9Kinder v. Oklahoma Farmers Union Mutual Ins. Co., 1997 OK 104, ¶16, 943 P.2d 617 [Where maximum statutory limits of liability are offered and plain language of policy provides there shall be no stacking, insureds were on notice as to the nature of the contract.]; Wilson v. Allstate Ins. Co., 1996 OK 22, ¶8, 912 P.2d 345 [Insurer required to stack coverage when it has charged and collected separate premiums for coverage.]; Scott v. Cimarron Ins. Co., Inc., 1989 OK 26, ¶5, 774 P.2d 456 [Crucial factor in stacking cases is whether multiple premiums are paid.]; Withrow v. Pickard, see note 6, supra [Only single coverage allowed when one premium charged for multiple vehicles.]; Shepard v. Farmers Ins. Co., Inc., 1983 OK 103, ¶8, 678 P.2d 250 [Only stack with payment of multiple premiums.]; Lake v. Wright, 1982 OK 98, ¶17, 657 P.2d 645 [Insured allowed to stack where multiple premiums were paid for UM/UIM coverage.]; Richardson v. Allstate Ins. Co., 1980 OK 157, ¶13, 619 P.2d 594 [Multiple coverage allowed where multiple premiums paid.]; Keel v. MFA Ins. Co., 1976 OK 86, ¶12, 553 P.2d 153 [Additional coverage allowed when increased premiums paid.]; Dodd v. Allstate Ins. Co., 2004 OK CIV APP 82, ¶13, 99 P.3d 1219 [Two recoveries allowed where two premiums paid although policy covered additional vehicles.]; Kramer v. Allstate Ins. Co., 1984 OK CIV APP 146, ¶5, 909 P.2d 128 [Stacking allowed where insured paid double rate for multi-car coverage.]; Coker v. Allstate Ins. Co., 1994 OK CIV APP 62, ¶8, 877 P.2d 1175 [Limitation to one recovery not against public policy when only one premium is charged.]; Davis v. Equity Fire & Casualty Co., 1992 OK CIV APP 171, ¶3, 852 P.2d 780 [Single premium for UM/UIM coverage, regardless of number of vehicles insured, revealed a contractual expectation to have singular protection.]. See also, Wilhite v. Allstate Ins. Co., 910 F. Supp. 549, 551 (W.D. Okla. 1994) [Stacking allowed where only one premium charged which reflected a premium almost double single-vehicle coverage.]; Gordon v. Gordon, 2002 OK 5, ¶14, 41 P.3d 391 [Clause limiting liability coverage to the maximum limits provided by the policy regardless of the number of vehicles insured was valid.]; Simpson v. Farmers Ins. Co., Inc., 1999 OK 51, ¶16, 981 P.2d 1262 [Neither policy language nor public policy required stacking of medical expense coverage.].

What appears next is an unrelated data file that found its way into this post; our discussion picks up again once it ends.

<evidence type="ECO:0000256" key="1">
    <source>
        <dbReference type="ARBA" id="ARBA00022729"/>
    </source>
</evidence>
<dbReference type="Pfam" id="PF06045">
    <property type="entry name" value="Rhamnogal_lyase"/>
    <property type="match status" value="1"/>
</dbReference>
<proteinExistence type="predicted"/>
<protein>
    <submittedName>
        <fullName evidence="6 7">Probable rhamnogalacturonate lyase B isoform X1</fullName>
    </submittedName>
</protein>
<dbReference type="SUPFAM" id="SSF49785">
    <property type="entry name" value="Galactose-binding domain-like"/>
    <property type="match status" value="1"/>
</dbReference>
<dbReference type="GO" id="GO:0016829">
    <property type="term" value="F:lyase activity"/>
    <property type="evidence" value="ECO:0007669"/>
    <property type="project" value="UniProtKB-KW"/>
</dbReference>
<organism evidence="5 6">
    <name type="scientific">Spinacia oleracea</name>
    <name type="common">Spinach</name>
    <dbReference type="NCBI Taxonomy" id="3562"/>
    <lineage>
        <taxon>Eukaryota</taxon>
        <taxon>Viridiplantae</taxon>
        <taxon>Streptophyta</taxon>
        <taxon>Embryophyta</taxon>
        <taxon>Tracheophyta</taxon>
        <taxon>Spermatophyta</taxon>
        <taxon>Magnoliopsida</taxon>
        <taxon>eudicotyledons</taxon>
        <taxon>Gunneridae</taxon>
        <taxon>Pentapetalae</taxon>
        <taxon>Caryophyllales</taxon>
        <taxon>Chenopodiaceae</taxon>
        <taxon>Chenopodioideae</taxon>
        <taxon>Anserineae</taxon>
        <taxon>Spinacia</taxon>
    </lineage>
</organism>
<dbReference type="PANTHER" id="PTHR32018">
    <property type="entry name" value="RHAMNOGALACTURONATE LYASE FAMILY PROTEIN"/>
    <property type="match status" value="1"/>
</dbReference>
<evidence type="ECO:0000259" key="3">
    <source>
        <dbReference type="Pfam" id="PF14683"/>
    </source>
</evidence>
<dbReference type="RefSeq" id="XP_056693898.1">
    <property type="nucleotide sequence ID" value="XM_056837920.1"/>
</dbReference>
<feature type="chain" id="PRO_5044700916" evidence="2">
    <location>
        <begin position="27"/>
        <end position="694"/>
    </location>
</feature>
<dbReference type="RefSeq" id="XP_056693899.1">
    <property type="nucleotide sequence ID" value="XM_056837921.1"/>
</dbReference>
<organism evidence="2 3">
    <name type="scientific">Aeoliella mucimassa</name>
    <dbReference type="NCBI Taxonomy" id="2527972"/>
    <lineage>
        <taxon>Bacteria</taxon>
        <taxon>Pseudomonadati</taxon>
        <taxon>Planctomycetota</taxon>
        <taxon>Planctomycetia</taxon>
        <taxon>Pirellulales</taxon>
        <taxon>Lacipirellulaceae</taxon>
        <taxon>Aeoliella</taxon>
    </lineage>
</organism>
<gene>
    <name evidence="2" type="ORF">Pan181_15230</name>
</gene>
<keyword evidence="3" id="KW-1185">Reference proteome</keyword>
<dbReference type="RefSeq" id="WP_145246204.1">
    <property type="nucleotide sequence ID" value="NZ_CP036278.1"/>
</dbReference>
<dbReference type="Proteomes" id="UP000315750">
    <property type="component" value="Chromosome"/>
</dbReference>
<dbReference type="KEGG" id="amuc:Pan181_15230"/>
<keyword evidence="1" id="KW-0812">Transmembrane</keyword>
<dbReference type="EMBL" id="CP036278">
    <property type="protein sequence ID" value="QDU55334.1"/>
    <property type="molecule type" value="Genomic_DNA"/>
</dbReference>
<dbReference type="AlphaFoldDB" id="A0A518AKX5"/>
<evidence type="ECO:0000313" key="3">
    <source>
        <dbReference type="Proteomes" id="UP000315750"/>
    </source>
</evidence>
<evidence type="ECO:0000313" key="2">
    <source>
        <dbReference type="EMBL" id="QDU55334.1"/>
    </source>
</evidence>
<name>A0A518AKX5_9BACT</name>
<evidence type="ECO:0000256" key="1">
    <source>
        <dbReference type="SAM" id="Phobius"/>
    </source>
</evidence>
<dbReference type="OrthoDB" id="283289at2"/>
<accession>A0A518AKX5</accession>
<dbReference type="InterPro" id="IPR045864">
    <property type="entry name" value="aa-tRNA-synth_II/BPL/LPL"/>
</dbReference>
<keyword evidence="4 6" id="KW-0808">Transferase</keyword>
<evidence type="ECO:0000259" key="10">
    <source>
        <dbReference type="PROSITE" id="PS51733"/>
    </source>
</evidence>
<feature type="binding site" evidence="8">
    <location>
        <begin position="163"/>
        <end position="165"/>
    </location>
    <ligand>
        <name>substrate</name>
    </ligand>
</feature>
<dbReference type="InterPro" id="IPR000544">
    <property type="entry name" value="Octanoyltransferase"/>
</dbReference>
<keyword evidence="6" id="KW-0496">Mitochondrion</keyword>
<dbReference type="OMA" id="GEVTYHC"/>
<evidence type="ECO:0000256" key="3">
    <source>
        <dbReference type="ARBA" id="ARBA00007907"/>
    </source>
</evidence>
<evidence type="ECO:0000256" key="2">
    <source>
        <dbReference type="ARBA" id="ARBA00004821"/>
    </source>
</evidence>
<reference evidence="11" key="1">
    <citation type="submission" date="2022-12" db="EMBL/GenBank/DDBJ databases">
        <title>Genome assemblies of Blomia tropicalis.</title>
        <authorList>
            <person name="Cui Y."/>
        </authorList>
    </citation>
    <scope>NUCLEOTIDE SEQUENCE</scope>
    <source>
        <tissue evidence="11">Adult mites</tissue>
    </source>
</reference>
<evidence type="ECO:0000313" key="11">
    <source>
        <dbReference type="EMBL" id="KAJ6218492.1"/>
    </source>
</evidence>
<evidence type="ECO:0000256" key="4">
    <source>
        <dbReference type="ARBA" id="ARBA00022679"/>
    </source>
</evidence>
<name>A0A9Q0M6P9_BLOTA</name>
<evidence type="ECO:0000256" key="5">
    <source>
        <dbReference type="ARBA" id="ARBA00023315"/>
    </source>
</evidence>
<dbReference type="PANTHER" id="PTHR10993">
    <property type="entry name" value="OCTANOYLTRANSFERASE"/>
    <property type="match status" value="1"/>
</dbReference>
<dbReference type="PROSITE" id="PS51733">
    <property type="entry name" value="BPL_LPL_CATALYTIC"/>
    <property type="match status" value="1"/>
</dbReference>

10We specifically recognized in Withrow v. Pickard, see note 6, supra, that Kinder v. Oklahoma Farmers Union Mutual Ins. Co. (Kinder I), 1991 OK CIV APP 53, 813 P.2d 546 had no precedential value.